Amber Wallin is all about the numbers. After all, she manages New Mexico Voices for Children’s annual Kids Count databook and oversees the organization’s research and policy work. But there is one number she had never tallied before: Her ACE score. The second annual Southern New Mexico Kids Count Conference held Wednesday in the Las Cruces Convention Center put its focus this year on childhood trauma and preventing Adverse Childhood Experiences, something that affects New Mexico kids at the highest rate in the nation, and which can have lifelong effects on physical and emotional health, and learning. Her total: five ACEs.
Las Cruces City Councilor Kasandra Gandara has one big request for her partners in a new effort to tackle childhood trauma in Las Cruces and Doña Ana County: Ask every person they serve or interact with how many Adverse Childhood Experiences they’ve had. Gandara and a group of behavioral health providers, educators, community activists and health professionals hope to use that data to create a systemic approach to reducing childhood trauma, with the aim of combating child abuse in the community and improving children’s health, education and lives. Gandara was inspired for the project by the book “Anna, Age Eight: The Data-Driven Prevention of Childhood Trauma and Maltreatment,” which was based on the work of Katherine Ortega Courtney and Dominic Cappello at the New Mexico Children Youth and Families Department’s Protective Service Division. It chronicles the life and death of a child at her mother’s hands, while making the case that the smart use of data and community involvement can prevent childhood trauma. Gandara, who ended a 28 year social-work career as a CYFD county office manager, wants to use the solutions outlined in the book as a framework for Las Cruces to move awareness of ACEs beyond child advocates and emergency responders and into the general public so that they can help their community and families heal.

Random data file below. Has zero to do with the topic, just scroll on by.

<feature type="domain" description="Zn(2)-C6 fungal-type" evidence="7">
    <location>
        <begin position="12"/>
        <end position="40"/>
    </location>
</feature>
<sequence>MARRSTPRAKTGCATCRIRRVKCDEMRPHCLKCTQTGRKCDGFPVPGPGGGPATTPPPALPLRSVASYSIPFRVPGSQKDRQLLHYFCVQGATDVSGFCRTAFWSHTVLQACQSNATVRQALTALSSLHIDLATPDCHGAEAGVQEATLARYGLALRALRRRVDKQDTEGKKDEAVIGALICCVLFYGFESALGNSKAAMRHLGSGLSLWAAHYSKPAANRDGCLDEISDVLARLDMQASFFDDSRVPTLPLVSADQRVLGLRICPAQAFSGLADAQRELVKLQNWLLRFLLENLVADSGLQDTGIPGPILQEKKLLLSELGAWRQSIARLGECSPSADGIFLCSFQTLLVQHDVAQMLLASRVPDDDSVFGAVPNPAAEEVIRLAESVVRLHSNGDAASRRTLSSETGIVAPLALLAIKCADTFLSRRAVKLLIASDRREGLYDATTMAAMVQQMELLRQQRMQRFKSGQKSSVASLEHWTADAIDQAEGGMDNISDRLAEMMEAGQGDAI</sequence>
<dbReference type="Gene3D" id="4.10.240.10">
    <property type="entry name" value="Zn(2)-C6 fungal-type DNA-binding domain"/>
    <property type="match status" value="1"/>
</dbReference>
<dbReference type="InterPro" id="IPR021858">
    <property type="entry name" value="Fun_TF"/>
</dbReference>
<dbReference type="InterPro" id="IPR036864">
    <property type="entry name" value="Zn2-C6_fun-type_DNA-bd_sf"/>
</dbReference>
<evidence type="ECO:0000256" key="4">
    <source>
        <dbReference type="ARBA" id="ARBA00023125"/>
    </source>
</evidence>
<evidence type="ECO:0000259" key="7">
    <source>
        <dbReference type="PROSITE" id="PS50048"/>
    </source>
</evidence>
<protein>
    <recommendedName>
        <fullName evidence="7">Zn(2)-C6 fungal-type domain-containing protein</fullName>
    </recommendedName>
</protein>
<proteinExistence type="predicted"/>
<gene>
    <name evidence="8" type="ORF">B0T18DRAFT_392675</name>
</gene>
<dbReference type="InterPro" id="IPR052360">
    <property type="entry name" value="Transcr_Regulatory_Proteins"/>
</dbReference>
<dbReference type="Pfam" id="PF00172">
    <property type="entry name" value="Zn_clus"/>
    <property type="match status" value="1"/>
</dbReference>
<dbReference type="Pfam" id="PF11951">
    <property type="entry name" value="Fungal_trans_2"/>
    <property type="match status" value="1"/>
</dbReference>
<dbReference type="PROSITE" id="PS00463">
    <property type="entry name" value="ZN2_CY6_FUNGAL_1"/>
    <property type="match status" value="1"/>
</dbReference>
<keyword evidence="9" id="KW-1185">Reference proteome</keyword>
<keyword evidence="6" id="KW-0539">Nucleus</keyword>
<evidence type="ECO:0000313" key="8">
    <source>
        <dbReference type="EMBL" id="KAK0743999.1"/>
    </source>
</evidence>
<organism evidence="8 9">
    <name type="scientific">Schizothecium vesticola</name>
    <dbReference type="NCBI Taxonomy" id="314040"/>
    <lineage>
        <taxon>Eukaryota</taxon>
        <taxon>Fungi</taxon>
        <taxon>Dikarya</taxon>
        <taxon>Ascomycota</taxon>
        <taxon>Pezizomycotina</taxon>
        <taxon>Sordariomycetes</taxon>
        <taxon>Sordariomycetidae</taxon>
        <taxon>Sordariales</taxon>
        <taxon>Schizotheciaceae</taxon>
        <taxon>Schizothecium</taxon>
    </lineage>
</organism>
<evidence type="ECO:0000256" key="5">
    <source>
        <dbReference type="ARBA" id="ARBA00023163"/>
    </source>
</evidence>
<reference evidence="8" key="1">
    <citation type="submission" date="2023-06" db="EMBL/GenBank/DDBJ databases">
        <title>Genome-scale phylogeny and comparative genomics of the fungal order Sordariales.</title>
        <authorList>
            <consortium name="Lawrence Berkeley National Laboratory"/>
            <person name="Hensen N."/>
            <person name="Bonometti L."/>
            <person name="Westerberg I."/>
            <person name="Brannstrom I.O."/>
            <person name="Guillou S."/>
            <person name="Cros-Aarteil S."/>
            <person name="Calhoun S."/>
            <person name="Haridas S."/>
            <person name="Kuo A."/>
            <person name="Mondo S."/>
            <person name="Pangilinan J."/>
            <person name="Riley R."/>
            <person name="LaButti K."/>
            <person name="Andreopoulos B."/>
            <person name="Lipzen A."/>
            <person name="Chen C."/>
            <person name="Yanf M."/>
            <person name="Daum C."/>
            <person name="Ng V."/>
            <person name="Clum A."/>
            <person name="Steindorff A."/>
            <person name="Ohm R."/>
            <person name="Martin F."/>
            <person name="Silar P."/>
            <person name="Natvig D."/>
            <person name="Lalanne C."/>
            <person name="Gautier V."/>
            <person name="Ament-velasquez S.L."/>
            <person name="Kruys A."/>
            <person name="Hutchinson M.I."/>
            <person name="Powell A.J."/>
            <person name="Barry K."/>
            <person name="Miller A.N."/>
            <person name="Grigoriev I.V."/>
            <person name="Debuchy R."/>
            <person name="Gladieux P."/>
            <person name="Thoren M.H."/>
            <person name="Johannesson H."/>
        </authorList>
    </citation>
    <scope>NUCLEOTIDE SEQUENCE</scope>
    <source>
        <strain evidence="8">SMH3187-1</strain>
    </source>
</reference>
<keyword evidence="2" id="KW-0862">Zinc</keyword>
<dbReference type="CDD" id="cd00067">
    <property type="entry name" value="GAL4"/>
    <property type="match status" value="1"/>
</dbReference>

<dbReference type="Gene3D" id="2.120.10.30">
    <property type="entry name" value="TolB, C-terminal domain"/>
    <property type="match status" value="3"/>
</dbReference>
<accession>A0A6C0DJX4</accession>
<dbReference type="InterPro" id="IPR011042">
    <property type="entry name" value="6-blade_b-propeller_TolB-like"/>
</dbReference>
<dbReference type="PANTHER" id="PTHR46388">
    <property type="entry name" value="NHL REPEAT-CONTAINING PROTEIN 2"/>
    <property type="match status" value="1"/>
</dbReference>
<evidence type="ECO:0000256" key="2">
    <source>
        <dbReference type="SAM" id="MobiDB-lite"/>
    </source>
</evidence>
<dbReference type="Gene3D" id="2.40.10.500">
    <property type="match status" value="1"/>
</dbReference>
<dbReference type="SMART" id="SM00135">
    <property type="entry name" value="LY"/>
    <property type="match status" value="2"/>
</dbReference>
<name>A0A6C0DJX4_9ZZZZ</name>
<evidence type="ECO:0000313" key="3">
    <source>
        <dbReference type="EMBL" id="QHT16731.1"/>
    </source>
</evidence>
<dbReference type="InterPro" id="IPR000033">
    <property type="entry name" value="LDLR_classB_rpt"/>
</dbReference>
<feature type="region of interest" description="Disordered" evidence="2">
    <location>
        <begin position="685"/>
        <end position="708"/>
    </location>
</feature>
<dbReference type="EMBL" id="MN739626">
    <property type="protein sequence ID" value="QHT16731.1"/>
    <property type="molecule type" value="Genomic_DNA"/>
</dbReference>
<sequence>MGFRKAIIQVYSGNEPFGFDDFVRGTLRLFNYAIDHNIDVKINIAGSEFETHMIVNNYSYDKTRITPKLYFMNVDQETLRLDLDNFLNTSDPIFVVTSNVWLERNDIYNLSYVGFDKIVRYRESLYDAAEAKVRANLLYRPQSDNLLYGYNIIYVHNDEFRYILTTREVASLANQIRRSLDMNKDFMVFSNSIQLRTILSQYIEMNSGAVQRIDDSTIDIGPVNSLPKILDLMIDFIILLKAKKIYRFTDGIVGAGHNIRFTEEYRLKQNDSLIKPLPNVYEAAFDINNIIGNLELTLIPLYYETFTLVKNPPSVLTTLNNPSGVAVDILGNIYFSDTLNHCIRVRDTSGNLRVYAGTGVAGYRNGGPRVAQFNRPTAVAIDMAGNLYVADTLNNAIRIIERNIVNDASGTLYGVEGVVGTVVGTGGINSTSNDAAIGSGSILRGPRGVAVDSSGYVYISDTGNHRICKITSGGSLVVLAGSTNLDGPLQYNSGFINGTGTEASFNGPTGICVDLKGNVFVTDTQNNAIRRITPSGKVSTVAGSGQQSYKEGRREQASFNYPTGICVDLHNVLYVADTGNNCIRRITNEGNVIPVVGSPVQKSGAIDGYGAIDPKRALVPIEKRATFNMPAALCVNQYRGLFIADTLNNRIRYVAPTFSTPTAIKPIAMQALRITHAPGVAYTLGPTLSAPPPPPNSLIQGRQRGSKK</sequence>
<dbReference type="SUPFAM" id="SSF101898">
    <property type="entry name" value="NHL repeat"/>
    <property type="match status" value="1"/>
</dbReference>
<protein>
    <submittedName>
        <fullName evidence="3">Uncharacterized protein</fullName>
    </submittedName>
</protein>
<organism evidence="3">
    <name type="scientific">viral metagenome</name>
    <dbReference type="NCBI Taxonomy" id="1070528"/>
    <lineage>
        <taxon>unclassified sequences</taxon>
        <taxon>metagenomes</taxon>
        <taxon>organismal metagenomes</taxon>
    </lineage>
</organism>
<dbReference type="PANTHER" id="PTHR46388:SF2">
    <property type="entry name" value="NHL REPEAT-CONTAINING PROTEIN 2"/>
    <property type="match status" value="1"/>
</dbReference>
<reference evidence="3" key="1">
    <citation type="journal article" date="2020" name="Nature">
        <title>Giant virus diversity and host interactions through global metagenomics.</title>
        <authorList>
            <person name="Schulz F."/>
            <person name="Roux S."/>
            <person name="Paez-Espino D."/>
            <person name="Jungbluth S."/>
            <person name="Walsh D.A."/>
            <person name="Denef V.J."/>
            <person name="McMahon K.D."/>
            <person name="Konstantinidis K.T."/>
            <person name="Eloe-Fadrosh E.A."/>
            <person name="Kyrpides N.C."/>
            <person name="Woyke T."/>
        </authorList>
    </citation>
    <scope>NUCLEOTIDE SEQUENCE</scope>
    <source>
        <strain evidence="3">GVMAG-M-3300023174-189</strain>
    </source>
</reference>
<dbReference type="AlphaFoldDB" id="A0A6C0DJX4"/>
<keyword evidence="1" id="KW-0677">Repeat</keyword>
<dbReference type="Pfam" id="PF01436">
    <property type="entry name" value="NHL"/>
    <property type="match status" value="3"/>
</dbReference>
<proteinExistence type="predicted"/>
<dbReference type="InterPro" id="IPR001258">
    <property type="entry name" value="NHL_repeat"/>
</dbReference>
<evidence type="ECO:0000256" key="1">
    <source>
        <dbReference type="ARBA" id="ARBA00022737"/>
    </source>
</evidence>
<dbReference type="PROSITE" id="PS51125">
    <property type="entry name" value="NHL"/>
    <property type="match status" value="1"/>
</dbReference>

New Mexico In Depth is speaking with the candidates for New Mexico governor on the issues of early childhood, child wellbeing and education. Steve Pearce of Hobbs represents southern New Mexico in Congress and is the sole Republican nominee. This Q&A has been edited for length and clarity. Sylvia Ulloa: What would early childhood education look like in a Pearce administration. And, if you are supportive of those programs, how would you expand them to smaller communities?
New Mexico In Depth is speaking with the candidates for New Mexico governor on the issues of early childhood, child wellbeing and education. Michelle Lujan Grisham is the congresswoman from Albuquerque, and is one of three candidates seeking the Democratic nomination. This Q&A has been edited for length and clarity. Sylvia Ulloa: Can you lay out what early childhood education would look like in New Mexico under your administration, and how you would get early childhood to rural New Mexico? Michelle Lujan Grisham: Early childhood education would be a hallmark of the administration.
Child wellbeing advocates pushing to expand childhood programs argue that New Mexico’s children are marinating in a stew of toxic stress that not only affects their health, but also underlies the state’s poor educational outcomes. This week, they got data to support their contention. A new report from the nonprofit Child Trends, using data from the 2016 National Survey of Children’s Health, found that New Mexico has some of the highest rates of children suffering from adverse childhood experiences (ACEs). It tied with Arizona for having 18 percent of children from birth to age 17 with three or more ACEs. The national rate for three or more ACEs is 11 percent.